All Acadian's operators now EMD certified for PERS accounts

Thursday, October 22, 2009

LAFAYETTE, La. and SALT LAKE CITY—Acadian Monitoring Services has announced it is now Emergency Medical Dispatch certified, allowing its operators to provide immediate and continual medical advice and assistance to its PERS callers while they wait for first responders to arrive. The certification, according to Acadian, means its operators now have the tools to more effectively help save lives.

“Being an EMT is great, but to have the expertise directly at your fingertips so you can instruct the person needing help is what makes us stand apart,” said Acadian director of operations Kenny Savoie. “Each emergency is scripted with an appropriate response where our dispatchers can establish the critical ABCs—airway, breathing, circulation—how to stop hemorrhaging on a wound—critical things that can be done by a family member or citizen that could definitely affect the outcome of a patient during pre-arrival of first responders … it standardizes the self-help process.”

In order to receive the certification, all Acadian’s operators had to complete dispatch protocol system provider Medical Priority’s EMD Certification Course, which aims to improve the quality of service and care to the caller by training dispatchers to correctly identify chief complaints, assign needed resources, improve scene safety, provide crucial pre-arrival instructions even in high-risk childbirth situations such as breech birth, and safely prioritize calls. A prerequisite of taking the course is CPR certification.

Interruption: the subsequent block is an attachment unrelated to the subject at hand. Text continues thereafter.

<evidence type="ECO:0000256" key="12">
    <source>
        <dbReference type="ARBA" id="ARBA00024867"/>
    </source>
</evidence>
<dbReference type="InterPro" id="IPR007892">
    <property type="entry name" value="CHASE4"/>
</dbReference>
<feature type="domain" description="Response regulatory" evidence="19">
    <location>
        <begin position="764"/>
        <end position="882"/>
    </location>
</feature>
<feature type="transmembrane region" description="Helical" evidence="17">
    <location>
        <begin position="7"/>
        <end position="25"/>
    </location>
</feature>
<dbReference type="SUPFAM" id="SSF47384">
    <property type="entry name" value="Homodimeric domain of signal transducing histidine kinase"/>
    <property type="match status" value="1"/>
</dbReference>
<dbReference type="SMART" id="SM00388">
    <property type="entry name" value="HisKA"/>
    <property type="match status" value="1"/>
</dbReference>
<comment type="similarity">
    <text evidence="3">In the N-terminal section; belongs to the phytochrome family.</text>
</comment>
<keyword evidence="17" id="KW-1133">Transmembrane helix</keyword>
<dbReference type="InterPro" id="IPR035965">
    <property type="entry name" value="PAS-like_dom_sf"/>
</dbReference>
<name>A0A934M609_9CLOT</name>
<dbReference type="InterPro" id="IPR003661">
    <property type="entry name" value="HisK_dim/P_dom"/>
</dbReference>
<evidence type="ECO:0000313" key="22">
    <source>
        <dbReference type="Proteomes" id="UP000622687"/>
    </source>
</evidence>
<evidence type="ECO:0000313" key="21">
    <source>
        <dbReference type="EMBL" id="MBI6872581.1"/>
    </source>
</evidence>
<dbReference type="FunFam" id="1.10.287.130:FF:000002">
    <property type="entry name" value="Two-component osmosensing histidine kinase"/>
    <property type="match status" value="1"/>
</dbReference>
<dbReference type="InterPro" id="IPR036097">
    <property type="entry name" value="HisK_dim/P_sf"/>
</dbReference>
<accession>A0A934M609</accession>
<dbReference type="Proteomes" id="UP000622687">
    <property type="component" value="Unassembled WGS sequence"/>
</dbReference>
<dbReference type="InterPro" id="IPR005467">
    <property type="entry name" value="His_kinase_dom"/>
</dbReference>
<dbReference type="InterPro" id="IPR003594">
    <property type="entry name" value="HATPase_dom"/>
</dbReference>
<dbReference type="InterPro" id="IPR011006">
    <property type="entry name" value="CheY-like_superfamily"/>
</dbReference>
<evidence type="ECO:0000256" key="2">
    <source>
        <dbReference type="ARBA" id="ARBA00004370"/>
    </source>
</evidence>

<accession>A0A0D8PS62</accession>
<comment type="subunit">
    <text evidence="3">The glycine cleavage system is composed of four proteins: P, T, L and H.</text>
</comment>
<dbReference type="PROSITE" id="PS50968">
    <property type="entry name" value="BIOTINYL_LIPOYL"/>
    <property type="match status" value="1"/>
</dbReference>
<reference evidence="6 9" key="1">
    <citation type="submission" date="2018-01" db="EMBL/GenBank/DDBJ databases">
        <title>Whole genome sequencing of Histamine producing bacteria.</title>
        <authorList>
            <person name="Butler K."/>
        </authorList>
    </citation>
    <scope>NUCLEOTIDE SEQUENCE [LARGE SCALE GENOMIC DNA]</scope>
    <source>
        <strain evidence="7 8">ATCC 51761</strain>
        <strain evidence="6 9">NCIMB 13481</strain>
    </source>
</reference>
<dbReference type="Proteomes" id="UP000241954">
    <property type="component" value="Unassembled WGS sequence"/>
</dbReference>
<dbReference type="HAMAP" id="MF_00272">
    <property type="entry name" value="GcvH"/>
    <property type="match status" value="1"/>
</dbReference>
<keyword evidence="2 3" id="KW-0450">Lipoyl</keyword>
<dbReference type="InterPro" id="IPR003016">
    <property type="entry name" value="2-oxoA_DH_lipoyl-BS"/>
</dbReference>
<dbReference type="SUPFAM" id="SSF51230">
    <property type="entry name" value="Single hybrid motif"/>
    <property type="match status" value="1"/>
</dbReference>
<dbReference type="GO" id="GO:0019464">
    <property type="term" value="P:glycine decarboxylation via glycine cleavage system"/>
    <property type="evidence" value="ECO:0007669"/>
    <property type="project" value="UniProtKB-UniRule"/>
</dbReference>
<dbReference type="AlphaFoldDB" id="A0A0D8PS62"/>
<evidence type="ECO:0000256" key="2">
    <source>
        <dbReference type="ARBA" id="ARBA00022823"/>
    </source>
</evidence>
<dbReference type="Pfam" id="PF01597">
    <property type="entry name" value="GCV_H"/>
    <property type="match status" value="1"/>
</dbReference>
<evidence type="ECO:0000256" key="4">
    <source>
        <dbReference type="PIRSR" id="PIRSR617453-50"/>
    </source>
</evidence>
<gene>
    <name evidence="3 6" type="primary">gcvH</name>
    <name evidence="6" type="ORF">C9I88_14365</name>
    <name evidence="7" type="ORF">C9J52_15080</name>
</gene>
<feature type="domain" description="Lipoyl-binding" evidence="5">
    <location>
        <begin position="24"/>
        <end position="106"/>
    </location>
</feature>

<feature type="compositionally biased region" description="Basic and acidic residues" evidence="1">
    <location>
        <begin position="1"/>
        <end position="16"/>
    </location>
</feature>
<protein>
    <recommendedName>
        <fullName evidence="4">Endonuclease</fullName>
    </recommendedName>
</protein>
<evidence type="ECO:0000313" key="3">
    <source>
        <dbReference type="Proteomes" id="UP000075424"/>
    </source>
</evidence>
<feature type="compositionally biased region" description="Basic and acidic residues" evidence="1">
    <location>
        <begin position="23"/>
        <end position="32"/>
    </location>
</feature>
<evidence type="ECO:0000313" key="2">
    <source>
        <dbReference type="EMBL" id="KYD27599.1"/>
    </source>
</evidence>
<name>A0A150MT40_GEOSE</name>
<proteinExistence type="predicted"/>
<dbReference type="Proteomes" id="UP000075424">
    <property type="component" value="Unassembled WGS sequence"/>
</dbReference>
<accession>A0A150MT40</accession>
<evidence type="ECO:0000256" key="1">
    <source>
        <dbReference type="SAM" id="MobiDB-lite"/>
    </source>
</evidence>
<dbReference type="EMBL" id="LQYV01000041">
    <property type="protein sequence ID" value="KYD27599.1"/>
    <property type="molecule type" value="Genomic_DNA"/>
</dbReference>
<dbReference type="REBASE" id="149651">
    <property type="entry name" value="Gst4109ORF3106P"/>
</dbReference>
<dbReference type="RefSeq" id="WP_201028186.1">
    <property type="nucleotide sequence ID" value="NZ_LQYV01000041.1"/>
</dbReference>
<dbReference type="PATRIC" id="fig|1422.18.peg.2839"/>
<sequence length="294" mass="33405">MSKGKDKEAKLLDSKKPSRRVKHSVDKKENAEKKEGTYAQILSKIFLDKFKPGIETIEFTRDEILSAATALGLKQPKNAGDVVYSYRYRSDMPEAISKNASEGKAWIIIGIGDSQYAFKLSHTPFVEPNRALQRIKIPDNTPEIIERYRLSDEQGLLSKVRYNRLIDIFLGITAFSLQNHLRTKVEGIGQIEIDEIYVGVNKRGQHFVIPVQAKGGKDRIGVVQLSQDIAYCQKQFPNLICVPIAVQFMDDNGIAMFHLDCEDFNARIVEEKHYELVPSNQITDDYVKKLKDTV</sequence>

Scott Freitag, director of communications for the Salt Lake City fire department and president of medical dispatch standards body National Academies of Emergency Dispatch, said Acadian’s certification assures quality training and a commitment to excellence for all Acadian’s PERS accounts. “If someone contacts the communication center—when they actually talk with an operator—that operator is going to be trained and certified in determining the type and severity of emergency medical problem the caller is having,” Freitag said. “The second piece of it is that the operators will now be able to provide dispatch life support, which is support provided by dispatchers or operators that can help somebody if they need to provide CPR, the Heimlich maneuver, control bleeding, open an airway, or deliver a baby. The operator can now follow a scripted protocol that can provide medical advice to the callers while medical responders are in route.” NAED has been pursuing its mission of EMD, fire, police, and public safety telecommunications standards review since 1988.

“We’ve been in PERS monitoring for 10 years,” Acadian’s Savoie said. “All our operators can now handle all alarms—security, fire, and medical. This is just another level we wanted to take them to.”